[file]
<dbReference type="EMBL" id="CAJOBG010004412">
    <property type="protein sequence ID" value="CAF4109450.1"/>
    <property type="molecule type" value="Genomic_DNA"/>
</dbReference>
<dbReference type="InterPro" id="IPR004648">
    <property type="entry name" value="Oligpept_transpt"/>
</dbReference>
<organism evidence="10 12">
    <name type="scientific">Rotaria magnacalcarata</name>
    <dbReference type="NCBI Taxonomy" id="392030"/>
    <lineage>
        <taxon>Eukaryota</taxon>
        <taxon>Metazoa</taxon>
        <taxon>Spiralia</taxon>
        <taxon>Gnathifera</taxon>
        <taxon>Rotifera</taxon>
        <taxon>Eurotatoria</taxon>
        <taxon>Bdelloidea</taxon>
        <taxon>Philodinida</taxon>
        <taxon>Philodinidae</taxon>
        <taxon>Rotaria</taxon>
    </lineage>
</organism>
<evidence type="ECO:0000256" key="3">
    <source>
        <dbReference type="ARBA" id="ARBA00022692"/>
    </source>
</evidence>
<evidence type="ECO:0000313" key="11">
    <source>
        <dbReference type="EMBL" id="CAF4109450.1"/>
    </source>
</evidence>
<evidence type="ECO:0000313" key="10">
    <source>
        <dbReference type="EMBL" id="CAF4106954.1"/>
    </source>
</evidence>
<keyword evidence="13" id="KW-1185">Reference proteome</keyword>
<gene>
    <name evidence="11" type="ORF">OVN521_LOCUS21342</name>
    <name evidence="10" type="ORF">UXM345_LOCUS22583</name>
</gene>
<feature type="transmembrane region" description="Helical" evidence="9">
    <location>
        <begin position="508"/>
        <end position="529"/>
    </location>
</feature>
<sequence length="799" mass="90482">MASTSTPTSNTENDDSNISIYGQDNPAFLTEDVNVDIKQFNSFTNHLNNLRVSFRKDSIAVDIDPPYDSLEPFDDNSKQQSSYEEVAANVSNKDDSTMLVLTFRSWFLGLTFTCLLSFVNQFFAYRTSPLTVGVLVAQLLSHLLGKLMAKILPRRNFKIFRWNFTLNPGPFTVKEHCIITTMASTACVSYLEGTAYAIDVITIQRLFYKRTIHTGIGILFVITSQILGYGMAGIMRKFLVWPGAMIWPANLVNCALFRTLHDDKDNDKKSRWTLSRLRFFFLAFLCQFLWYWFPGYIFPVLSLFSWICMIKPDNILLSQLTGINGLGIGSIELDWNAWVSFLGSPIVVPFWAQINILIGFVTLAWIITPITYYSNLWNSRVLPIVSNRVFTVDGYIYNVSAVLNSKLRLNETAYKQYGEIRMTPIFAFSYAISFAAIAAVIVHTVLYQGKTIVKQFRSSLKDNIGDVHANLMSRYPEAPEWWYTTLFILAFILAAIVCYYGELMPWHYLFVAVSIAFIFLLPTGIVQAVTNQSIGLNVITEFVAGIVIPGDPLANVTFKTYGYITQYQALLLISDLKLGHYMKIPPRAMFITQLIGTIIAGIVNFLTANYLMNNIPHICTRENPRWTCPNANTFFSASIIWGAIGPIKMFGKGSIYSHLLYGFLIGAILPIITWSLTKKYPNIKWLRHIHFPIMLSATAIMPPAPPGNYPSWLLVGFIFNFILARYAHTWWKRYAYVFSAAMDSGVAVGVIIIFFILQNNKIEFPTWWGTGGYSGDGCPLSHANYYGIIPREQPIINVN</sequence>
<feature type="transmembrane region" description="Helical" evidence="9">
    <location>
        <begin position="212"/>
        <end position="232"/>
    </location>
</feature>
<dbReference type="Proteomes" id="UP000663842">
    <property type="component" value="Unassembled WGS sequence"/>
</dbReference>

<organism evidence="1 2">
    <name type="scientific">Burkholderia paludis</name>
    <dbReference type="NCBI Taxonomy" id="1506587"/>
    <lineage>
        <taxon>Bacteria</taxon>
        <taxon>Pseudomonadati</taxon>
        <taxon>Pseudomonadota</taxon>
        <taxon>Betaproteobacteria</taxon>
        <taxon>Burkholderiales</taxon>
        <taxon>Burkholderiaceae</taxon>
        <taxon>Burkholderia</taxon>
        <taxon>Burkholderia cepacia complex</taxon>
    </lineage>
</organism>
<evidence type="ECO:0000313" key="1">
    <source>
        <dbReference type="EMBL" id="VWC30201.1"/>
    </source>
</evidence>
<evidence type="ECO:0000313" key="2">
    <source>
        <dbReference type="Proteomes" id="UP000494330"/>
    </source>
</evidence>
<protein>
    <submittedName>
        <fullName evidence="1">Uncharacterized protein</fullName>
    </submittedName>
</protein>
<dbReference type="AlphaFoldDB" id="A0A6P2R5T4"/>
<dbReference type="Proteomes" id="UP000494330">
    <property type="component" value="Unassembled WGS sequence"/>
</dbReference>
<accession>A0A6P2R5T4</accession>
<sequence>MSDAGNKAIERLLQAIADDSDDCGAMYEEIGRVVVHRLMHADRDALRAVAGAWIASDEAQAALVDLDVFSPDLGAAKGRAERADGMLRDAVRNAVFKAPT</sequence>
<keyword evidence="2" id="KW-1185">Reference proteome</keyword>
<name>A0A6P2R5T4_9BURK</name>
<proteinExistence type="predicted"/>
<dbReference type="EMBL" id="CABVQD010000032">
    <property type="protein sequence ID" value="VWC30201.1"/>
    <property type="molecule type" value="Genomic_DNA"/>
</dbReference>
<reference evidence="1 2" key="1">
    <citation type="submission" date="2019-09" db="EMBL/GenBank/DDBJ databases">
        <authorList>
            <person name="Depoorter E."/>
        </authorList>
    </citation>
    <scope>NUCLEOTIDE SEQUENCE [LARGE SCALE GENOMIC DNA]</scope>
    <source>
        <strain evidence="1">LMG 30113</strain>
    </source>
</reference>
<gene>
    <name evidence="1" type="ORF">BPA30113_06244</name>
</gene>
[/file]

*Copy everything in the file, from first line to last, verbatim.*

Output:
<dbReference type="EMBL" id="CAJOBG010004412">
    <property type="protein sequence ID" value="CAF4109450.1"/>
    <property type="molecule type" value="Genomic_DNA"/>
</dbReference>
<dbReference type="InterPro" id="IPR004648">
    <property type="entry name" value="Oligpept_transpt"/>
</dbReference>
<organism evidence="10 12">
    <name type="scientific">Rotaria magnacalcarata</name>
    <dbReference type="NCBI Taxonomy" id="392030"/>
    <lineage>
        <taxon>Eukaryota</taxon>
        <taxon>Metazoa</taxon>
        <taxon>Spiralia</taxon>
        <taxon>Gnathifera</taxon>
        <taxon>Rotifera</taxon>
        <taxon>Eurotatoria</taxon>
        <taxon>Bdelloidea</taxon>
        <taxon>Philodinida</taxon>
        <taxon>Philodinidae</taxon>
        <taxon>Rotaria</taxon>
    </lineage>
</organism>
<evidence type="ECO:0000256" key="3">
    <source>
        <dbReference type="ARBA" id="ARBA00022692"/>
    </source>
</evidence>
<evidence type="ECO:0000313" key="11">
    <source>
        <dbReference type="EMBL" id="CAF4109450.1"/>
    </source>
</evidence>
<evidence type="ECO:0000313" key="10">
    <source>
        <dbReference type="EMBL" id="CAF4106954.1"/>
    </source>
</evidence>
<keyword evidence="13" id="KW-1185">Reference proteome</keyword>
<gene>
    <name evidence="11" type="ORF">OVN521_LOCUS21342</name>
    <name evidence="10" type="ORF">UXM345_LOCUS22583</name>
</gene>
<feature type="transmembrane region" description="Helical" evidence="9">
    <location>
        <begin position="508"/>
        <end position="529"/>
    </location>
</feature>
<sequence length="799" mass="90482">MASTSTPTSNTENDDSNISIYGQDNPAFLTEDVNVDIKQFNSFTNHLNNLRVSFRKDSIAVDIDPPYDSLEPFDDNSKQQSSYEEVAANVSNKDDSTMLVLTFRSWFLGLTFTCLLSFVNQFFAYRTSPLTVGVLVAQLLSHLLGKLMAKILPRRNFKIFRWNFTLNPGPFTVKEHCIITTMASTACVSYLEGTAYAIDVITIQRLFYKRTIHTGIGILFVITSQILGYGMAGIMRKFLVWPGAMIWPANLVNCALFRTLHDDKDNDKKSRWTLSRLRFFFLAFLCQFLWYWFPGYIFPVLSLFSWICMIKPDNILLSQLTGINGLGIGSIELDWNAWVSFLGSPIVVPFWAQINILIGFVTLAWIITPITYYSNLWNSRVLPIVSNRVFTVDGYIYNVSAVLNSKLRLNETAYKQYGEIRMTPIFAFSYAISFAAIAAVIVHTVLYQGKTIVKQFRSSLKDNIGDVHANLMSRYPEAPEWWYTTLFILAFILAAIVCYYGELMPWHYLFVAVSIAFIFLLPTGIVQAVTNQSIGLNVITEFVAGIVIPGDPLANVTFKTYGYITQYQALLLISDLKLGHYMKIPPRAMFITQLIGTIIAGIVNFLTANYLMNNIPHICTRENPRWTCPNANTFFSASIIWGAIGPIKMFGKGSIYSHLLYGFLIGAILPIITWSLTKKYPNIKWLRHIHFPIMLSATAIMPPAPPGNYPSWLLVGFIFNFILARYAHTWWKRYAYVFSAAMDSGVAVGVIIIFFILQNNKIEFPTWWGTGGYSGDGCPLSHANYYGIIPREQPIINVN</sequence>
<feature type="transmembrane region" description="Helical" evidence="9">
    <location>
        <begin position="212"/>
        <end position="232"/>
    </location>
</feature>
<dbReference type="Proteomes" id="UP000663842">
    <property type="component" value="Unassembled WGS sequence"/>
</dbReference>

<organism evidence="1 2">
    <name type="scientific">Burkholderia paludis</name>
    <dbReference type="NCBI Taxonomy" id="1506587"/>
    <lineage>
        <taxon>Bacteria</taxon>
        <taxon>Pseudomonadati</taxon>
        <taxon>Pseudomonadota</taxon>
        <taxon>Betaproteobacteria</taxon>
        <taxon>Burkholderiales</taxon>
        <taxon>Burkholderiaceae</taxon>
        <taxon>Burkholderia</taxon>
        <taxon>Burkholderia cepacia complex</taxon>
    </lineage>
</organism>
<evidence type="ECO:0000313" key="1">
    <source>
        <dbReference type="EMBL" id="VWC30201.1"/>
    </source>
</evidence>
<evidence type="ECO:0000313" key="2">
    <source>
        <dbReference type="Proteomes" id="UP000494330"/>
    </source>
</evidence>
<protein>
    <submittedName>
        <fullName evidence="1">Uncharacterized protein</fullName>
    </submittedName>
</protein>
<dbReference type="AlphaFoldDB" id="A0A6P2R5T4"/>
<dbReference type="Proteomes" id="UP000494330">
    <property type="component" value="Unassembled WGS sequence"/>
</dbReference>
<accession>A0A6P2R5T4</accession>
<sequence>MSDAGNKAIERLLQAIADDSDDCGAMYEEIGRVVVHRLMHADRDALRAVAGAWIASDEAQAALVDLDVFSPDLGAAKGRAERADGMLRDAVRNAVFKAPT</sequence>
<keyword evidence="2" id="KW-1185">Reference proteome</keyword>
<name>A0A6P2R5T4_9BURK</name>
<proteinExistence type="predicted"/>
<dbReference type="EMBL" id="CABVQD010000032">
    <property type="protein sequence ID" value="VWC30201.1"/>
    <property type="molecule type" value="Genomic_DNA"/>
</dbReference>
<reference evidence="1 2" key="1">
    <citation type="submission" date="2019-09" db="EMBL/GenBank/DDBJ databases">
        <authorList>
            <person name="Depoorter E."/>
        </authorList>
    </citation>
    <scope>NUCLEOTIDE SEQUENCE [LARGE SCALE GENOMIC DNA]</scope>
    <source>
        <strain evidence="1">LMG 30113</strain>
    </source>
</reference>
<gene>
    <name evidence="1" type="ORF">BPA30113_06244</name>
</gene>